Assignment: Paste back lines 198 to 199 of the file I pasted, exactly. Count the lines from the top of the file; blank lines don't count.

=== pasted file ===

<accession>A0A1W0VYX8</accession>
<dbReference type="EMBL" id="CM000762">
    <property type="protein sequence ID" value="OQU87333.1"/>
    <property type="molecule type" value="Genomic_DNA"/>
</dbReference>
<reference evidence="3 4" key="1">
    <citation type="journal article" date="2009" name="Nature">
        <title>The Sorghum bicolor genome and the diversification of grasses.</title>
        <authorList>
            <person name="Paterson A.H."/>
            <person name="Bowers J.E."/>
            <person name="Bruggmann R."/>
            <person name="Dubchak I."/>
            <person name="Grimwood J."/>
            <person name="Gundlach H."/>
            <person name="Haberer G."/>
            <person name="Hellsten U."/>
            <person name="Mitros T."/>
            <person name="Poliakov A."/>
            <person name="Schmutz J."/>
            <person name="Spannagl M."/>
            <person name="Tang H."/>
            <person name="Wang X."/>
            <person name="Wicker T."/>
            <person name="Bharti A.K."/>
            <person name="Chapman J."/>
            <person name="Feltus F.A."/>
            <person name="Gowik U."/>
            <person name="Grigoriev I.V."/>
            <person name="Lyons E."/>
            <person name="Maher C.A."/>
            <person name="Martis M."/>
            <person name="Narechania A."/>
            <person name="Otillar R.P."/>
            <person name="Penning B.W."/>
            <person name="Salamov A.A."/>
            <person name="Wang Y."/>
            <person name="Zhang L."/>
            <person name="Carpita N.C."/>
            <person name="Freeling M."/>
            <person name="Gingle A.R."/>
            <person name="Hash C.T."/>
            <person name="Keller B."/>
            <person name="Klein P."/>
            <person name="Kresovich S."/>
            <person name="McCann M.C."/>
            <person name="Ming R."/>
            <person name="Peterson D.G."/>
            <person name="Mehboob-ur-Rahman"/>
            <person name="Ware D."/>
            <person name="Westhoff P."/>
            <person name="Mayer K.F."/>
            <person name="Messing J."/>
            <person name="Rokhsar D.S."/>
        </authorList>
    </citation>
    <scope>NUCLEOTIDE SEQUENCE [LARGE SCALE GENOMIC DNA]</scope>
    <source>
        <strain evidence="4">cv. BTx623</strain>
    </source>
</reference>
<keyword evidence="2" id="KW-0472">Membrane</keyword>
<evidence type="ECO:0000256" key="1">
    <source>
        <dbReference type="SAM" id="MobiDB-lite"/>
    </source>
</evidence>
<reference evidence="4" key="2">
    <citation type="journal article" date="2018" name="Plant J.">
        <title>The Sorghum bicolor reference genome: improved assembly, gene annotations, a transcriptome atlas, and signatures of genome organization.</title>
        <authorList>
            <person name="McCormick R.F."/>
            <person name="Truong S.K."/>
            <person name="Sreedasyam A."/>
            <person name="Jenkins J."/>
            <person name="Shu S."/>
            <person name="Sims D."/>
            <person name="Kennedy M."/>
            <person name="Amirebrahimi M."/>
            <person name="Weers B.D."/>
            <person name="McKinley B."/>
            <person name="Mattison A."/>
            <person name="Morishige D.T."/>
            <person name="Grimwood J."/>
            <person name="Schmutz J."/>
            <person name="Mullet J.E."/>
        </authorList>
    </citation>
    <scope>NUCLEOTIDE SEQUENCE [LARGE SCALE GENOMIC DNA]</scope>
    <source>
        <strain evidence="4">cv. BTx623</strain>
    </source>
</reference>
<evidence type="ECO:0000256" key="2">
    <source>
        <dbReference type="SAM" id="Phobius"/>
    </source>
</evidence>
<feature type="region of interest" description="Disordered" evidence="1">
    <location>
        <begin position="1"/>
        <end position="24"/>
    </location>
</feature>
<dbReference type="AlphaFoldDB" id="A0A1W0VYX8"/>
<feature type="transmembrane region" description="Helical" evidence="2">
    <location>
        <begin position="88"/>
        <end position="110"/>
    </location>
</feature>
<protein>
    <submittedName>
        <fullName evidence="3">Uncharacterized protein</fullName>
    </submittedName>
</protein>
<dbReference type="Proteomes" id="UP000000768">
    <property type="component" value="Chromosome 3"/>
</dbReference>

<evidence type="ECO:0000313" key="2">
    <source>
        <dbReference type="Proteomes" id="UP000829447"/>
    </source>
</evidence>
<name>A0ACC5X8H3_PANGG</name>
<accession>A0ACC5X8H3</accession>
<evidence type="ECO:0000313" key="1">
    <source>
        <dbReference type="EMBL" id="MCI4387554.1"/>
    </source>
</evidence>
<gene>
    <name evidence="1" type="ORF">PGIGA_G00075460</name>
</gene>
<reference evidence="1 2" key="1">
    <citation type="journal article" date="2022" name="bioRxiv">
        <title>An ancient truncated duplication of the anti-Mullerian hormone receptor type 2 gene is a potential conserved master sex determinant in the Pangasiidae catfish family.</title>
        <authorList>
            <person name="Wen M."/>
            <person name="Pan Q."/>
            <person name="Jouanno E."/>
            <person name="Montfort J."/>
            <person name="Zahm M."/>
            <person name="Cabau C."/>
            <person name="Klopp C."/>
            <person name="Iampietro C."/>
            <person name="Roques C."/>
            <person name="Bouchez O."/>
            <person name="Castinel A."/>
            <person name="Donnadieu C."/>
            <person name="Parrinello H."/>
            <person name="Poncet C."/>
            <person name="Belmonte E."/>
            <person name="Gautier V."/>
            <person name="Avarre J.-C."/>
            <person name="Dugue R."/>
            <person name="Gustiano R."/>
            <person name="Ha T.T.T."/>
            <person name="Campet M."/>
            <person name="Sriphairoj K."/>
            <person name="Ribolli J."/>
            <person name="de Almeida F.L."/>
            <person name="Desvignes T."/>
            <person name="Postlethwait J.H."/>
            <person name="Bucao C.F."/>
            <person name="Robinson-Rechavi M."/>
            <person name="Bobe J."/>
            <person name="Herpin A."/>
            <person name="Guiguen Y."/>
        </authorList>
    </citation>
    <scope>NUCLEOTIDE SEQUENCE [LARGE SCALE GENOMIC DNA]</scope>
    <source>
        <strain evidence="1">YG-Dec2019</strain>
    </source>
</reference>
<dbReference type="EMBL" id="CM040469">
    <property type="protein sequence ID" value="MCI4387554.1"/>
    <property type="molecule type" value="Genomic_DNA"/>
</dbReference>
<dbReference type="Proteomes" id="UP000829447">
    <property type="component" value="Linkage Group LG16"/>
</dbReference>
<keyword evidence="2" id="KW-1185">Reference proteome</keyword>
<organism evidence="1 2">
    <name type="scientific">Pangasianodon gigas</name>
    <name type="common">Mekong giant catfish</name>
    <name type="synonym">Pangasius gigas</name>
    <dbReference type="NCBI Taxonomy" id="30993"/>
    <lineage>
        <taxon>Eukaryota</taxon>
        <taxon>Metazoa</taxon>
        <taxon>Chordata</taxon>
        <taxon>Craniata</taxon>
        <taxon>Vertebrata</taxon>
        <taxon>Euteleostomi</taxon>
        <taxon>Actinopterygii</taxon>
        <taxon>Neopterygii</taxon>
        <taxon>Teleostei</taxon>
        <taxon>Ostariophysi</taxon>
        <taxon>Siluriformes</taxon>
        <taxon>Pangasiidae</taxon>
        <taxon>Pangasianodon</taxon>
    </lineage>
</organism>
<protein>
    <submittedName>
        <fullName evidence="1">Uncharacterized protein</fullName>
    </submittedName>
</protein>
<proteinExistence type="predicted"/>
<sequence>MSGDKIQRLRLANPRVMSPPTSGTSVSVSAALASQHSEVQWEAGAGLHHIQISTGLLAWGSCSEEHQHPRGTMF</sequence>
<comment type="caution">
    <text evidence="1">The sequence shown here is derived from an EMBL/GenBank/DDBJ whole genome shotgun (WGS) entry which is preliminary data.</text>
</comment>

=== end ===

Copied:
        <taxon>Neopterygii</taxon>
        <taxon>Teleostei</taxon>